§ Mr. Peter Luff (Mid-Worcestershire)
On a point of order, Madam Deputy Speaker, of which I have given Mr. Speaker and the relevant Minister prior notice. I wish to address the manner in which the Government have announced a relaxation of the rules banning hunting in areas that are free from foot and mouth disease.
Yesterday afternoon—Wednesday—I received from the Minister for Rural Affairs a substantive response to three questions from three hon. Members, including a question from me that had already received a holding reply. My copy appeared on the board after 6 pm. The answer clearly implied that it would be some time—I took that to mean at least a few days—before an announcement on the matter would be made. Driving home last night, however, I heard on the BBC Radio 4 10 o'clock news that an announcement would be made today, Thursday. That news came just four hours after I had received my answer. I believe that earlier bulletins carried similar reports although I did not hear them myself.
The policy was confirmed in an interview with the Minister on this morning's "Today" programme. Indeed, I have now learned that a press conference to announce the decision was held this morning, and that invitations to that press conference were issued shortly after lunch time yesterday. Although the Minister tells me that he regrets the fact that the decision itself leaked, the fact remains that the outside world was being told a very different thing from the information given to hon. Members.
Although my constituents will be pleased with the decision itself, I am left with the clear impression that the Government sought to avoid making the announcement to Parliament and indeed came perilously close to misleading the House. I hope, Madam Deputy Speaker, that you will deplore the seriously incomplete statement made in answer to my question—the answer should have indicated that publication was due today—and accept that it is compelling evidence that the Government now routinely prefer to communicate their policy to the media rather than to the House.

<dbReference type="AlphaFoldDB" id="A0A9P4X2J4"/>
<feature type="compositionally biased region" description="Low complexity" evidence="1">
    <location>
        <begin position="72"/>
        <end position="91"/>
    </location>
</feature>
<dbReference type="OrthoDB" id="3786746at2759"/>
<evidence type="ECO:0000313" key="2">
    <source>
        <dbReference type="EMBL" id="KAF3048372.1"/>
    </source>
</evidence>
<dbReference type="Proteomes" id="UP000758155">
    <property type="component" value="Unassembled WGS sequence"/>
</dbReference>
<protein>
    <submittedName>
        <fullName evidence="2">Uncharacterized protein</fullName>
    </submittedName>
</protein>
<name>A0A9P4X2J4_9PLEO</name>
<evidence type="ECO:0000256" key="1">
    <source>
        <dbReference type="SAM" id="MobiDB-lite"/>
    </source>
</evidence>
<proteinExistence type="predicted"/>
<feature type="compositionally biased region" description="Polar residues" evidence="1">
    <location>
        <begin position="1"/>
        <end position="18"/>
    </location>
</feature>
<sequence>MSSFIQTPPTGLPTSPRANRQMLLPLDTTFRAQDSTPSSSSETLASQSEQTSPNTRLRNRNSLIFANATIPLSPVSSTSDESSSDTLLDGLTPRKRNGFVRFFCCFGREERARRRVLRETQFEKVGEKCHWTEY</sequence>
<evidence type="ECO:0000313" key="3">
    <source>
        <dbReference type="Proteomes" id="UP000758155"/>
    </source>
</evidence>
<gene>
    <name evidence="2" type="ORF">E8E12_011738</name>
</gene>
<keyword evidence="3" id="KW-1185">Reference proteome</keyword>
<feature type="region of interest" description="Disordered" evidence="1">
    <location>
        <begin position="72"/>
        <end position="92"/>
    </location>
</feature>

§ Mr. Gray
Yes, Madam Deputy Speaker. On 25 October, I asked a parliamentary question on the very same subject—when the risk assessment would be published—and received a holding reply on 30 October. Although I have heard no more from the Minister since, on Monday morning, I was amazed to read in The Daily 1010 Telegraph an extensive briefing, which turns out to be extensively correct, on precisely what would happen when the risk assessment was received. I have still not received any response from the Minister to my perfectly legitimate question on the risk assessment. That seems to be clear evidence that, as my hon. Friend the Member for Mid-Worcestershire (Mr. Luff) has correctly said, the Government are more determined to spin the story in the press than to inform hon. Members. Is that not disgraceful?
Madam Deputy Speaker
Mr. Speaker has made inquiries about these matters and has authorised me to make the following observations on his behalf. I understand that copies of the papers published by the Minister this morning were placed in the Vote Office at 9.30 am today. As Mr. Speaker has told the House before, he deprecates the making of announcements of new policy to the media before the House has had an opportunity to be informed. In addition, in this case Mr. Speaker has asked me to say that he deplores the fact that Ministers did not take the opportunity when replying to written questions on the subject yesterday to indicate that an announcement was to be made today.
§ Chris Grayling (Epsom and Ewell)
On a point of order, Madam Deputy Speaker. As you know, many of my colleagues see you and your colleagues in the Chair as the guardians of the interests of the House and of hon. Members, so I seek your guidance on how we should respond to questions of accuracy in relation to ministerial statements to the House.
The House will be aware that on 5 November the Secretary of State for Transport, Local Government and the Regions made a statement to the House in which he made it clear that at a meeting on 25 July with the chairman of Rai1track, the chairman of Rail track had sought extra financial assistance from the Government. However, in further comments in the Chamber on Monday and in specific evidence to the Transport Sub-Committee yesterday afternoon, the Secretary of State made it clear that no such request had in fact been made. In a case like this, where there is prima facie evidence at the very least that the Minister has made a misleading statement to the House, how should hon. Members such as myself respond?
Madam Deputy Speaker
Order. There are ways in which the hon. Gentleman can pursue this matter and I am sure that he will be advised of those by his colleagues.